Parallels between fiscal and economic credibility – a warning from the Far East

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The UK commentariat has been wringing its hands about growth prospects following Tuesday's poor first estimate for 2010q4 GDP (0.5% contraction). Perhaps it's time to ease up on ‘the cuts' and get jobs and growth going, the line goes – as if they are somehow perfect substitutes. S&P's downgrade of Japan's sovereign credit risk, noting the country ‘lacked a coherent strategy' to manage down its debts, should be a reminder that even major economies cannot postpone putting their fiscal houses in order.

True, Japan's forecast overall public debt level (110-200% of GDP depending on whether pension funds are included) is much higher than the UK's (60.8% of GDP). But on the other hand its 2010/11 fiscal deficit is slightly less at 9.1% v our 10.0%. And for 2010 at least, Japan's growth performance is actually forecast to be far superior to the UK's at 4.3% v 1.7% (though further out Japan slips behind us and they also suffered a worse recession in 2009).

How much confidence do you think the markets gained on Japan's fiscal plans when PM Naoto Kan's response to a question on the downgrade was “I just came out of parliament and wasn't aware, so please ask me about it later.”

If you're thinking not much, you could be forgiven for drawing parallel's to the Chancellor's equally facile response to the UK's GDP numbers.

We will not be blown off course by bad weather,” said Osborne...except as many others have pointed out removing the estimated -0.5pp impact of the snow (which itself seems very large to me) doesn't even get you back to the lowest forecast from economists prior to the announcement (0.2% overall growth).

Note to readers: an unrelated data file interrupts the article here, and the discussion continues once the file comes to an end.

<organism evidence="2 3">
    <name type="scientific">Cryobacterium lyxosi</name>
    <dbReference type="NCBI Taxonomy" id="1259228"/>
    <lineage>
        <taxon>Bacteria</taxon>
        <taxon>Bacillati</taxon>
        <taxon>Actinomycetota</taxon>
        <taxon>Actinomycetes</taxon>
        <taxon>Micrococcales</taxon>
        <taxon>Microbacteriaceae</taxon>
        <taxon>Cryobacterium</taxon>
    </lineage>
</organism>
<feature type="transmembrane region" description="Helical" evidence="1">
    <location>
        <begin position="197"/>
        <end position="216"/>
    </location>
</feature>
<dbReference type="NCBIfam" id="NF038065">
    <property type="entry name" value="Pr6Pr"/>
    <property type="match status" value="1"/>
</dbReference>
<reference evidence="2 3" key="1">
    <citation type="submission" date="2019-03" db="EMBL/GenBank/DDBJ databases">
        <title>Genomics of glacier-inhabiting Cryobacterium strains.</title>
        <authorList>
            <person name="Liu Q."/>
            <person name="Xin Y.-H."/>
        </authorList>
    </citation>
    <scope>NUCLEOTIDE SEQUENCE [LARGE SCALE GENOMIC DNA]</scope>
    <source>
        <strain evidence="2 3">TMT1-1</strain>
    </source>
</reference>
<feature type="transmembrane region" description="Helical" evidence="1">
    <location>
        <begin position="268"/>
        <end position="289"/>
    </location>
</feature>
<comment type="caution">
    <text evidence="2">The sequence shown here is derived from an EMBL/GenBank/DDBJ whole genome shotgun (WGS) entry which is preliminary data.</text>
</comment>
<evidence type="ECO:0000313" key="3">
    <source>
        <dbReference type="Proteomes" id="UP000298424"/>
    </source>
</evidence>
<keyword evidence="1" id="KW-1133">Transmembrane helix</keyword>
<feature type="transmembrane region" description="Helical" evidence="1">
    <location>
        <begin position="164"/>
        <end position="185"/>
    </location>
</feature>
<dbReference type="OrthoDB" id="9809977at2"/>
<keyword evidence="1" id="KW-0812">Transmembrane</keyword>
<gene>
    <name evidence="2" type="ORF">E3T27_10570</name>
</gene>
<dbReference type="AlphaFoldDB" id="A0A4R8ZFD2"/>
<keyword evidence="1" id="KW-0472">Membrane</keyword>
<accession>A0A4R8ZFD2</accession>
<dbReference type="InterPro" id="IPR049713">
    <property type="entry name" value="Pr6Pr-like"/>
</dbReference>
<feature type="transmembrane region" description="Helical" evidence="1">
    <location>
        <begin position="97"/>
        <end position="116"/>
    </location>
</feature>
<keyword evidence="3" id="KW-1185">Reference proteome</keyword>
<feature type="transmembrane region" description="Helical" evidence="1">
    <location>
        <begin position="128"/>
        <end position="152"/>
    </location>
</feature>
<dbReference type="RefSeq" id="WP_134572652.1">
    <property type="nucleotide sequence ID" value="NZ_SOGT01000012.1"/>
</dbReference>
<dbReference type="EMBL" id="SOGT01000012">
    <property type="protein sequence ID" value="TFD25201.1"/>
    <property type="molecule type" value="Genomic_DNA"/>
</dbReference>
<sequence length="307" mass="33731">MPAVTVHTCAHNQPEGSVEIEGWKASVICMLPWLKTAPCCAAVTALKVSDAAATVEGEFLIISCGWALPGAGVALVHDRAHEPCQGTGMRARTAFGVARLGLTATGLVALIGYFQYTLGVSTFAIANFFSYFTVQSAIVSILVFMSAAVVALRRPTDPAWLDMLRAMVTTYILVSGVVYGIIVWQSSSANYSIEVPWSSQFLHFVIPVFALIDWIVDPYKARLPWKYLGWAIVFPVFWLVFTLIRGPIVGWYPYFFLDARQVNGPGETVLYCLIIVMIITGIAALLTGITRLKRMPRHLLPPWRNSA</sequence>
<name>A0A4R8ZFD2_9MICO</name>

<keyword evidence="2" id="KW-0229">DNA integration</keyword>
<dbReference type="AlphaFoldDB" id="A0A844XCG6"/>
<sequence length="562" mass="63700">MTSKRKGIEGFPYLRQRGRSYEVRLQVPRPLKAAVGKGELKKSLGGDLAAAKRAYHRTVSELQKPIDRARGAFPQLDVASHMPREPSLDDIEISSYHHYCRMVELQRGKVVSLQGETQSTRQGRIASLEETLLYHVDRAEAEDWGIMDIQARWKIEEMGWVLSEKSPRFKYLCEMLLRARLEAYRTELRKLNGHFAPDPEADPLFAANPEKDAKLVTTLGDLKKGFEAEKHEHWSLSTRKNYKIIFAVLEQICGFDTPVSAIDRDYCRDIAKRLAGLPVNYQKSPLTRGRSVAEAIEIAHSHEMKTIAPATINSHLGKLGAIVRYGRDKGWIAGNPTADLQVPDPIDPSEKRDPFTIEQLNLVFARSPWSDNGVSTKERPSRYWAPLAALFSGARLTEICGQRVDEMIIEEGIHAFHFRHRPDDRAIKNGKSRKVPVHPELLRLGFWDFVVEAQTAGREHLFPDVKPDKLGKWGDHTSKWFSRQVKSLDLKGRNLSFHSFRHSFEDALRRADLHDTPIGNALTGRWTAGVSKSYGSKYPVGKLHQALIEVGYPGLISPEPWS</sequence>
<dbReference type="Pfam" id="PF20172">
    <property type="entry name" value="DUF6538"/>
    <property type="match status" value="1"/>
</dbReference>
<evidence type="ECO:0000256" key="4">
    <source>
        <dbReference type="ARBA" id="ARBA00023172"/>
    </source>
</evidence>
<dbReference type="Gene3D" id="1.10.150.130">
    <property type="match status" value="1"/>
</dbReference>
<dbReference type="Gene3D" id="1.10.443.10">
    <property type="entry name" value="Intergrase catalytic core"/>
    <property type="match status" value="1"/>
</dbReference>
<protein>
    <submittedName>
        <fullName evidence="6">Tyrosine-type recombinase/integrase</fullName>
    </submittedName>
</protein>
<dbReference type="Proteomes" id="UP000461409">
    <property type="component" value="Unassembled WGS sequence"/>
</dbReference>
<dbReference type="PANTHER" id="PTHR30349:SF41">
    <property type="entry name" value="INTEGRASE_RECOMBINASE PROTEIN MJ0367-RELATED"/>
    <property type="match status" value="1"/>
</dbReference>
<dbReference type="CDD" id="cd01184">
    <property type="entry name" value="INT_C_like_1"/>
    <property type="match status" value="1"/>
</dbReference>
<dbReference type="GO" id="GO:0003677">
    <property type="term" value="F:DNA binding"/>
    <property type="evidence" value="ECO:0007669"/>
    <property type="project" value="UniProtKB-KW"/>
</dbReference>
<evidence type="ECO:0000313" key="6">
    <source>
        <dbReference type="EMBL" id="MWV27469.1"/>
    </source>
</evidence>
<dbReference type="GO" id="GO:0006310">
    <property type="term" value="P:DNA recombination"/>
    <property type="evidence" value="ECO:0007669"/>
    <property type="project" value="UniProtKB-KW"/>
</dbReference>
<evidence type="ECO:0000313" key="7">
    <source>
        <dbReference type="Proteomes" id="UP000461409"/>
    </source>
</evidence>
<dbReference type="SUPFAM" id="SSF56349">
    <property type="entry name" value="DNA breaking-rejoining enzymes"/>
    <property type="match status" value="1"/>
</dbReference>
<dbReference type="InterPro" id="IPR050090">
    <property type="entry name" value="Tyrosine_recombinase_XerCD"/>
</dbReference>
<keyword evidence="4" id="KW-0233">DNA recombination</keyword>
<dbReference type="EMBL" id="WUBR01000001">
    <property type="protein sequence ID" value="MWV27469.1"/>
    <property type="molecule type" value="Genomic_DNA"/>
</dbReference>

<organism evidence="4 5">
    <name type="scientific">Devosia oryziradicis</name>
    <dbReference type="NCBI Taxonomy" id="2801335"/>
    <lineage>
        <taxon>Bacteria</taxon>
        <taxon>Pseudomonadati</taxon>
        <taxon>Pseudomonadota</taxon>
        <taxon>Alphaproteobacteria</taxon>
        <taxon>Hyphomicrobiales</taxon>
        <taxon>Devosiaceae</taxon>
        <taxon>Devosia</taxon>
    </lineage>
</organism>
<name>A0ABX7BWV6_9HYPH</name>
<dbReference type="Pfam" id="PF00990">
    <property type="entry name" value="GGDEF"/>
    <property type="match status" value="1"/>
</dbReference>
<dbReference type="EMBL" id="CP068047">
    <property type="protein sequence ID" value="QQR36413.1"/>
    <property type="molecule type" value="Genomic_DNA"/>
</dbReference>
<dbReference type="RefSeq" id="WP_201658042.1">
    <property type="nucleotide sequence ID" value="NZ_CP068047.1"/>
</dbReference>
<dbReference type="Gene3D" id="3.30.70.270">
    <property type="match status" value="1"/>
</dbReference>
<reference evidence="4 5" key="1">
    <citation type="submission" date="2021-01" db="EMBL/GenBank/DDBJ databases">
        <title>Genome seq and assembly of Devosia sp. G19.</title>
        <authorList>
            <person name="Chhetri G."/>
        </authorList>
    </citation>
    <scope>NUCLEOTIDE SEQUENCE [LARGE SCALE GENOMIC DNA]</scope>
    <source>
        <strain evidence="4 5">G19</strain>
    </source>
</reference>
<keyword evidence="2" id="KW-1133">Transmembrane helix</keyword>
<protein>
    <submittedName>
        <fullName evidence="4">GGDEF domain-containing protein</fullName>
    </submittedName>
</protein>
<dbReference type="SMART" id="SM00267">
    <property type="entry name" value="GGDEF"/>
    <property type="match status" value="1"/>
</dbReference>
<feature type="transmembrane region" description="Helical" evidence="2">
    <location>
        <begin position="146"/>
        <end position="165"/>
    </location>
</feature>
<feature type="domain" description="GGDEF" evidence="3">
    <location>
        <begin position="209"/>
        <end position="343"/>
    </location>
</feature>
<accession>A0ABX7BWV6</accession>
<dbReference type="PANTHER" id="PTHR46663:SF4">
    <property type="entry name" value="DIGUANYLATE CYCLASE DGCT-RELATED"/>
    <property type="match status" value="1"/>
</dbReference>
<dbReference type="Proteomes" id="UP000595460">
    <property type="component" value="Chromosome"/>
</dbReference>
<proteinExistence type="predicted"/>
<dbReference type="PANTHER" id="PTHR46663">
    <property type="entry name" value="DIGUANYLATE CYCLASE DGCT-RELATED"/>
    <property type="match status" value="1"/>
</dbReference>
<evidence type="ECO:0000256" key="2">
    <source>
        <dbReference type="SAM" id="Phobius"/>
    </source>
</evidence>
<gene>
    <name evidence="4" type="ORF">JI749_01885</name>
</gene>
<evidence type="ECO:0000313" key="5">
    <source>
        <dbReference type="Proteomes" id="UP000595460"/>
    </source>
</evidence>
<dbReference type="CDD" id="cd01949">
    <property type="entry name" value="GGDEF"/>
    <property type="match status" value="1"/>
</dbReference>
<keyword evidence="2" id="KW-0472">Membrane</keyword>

And the UK wasn't alone in facing terrible December weather. Faisal Islam has highlighted this week Germany's continuing growth despite running out of grit and facing snow disruption, like Britain. Even if you swallow the snow story, why should that be an acceptable explanation? Isn't it shocking that the snow can dent the UK economy so considerably – and following three cold winters in a row and an inability to stop the white stuff falling down again at some point – shouldn't we be worried about it? So whether it was or wasn't 'just' the weather the government's response looks too weak to me.

The bottom line is that the starkness from lacking fiscal credibility is real and a lack of a credible plan has real costs. The Japanese will now pay more for their sovereign debt - and that means more in the way of cuts to real spending to get the deficit and debt back under control - not a situation we want to face.

But the government's responsibilities don't start and end with balancing the budget.

We need credibility on economic policy too. How are we going to generate the growth we need to not only offset the impact of fiscal austerity and but allow Britain to compete in the post financial-crisis world? So far the government doesn't seem to have much of a story to tell. How are we going to boost innovation, start finance flowing properly to business, and enhance the business environment? How are we going to get unemployment down, just as the public sector prepares to lay off hundreds of thousands of workers? And how are we going to do all that with no public money to use?

A bad quarter's data doesn't mean it's time to panic and throw away the fiscal plan. It would be folly to sacrifice our fiscal credibility as Japan should highlight. But it should be a kick in the pants for Osborne and co to get serious about growth and the economic credibility of the UK. There's a lot riding now on Budget 2011's Growth Review.

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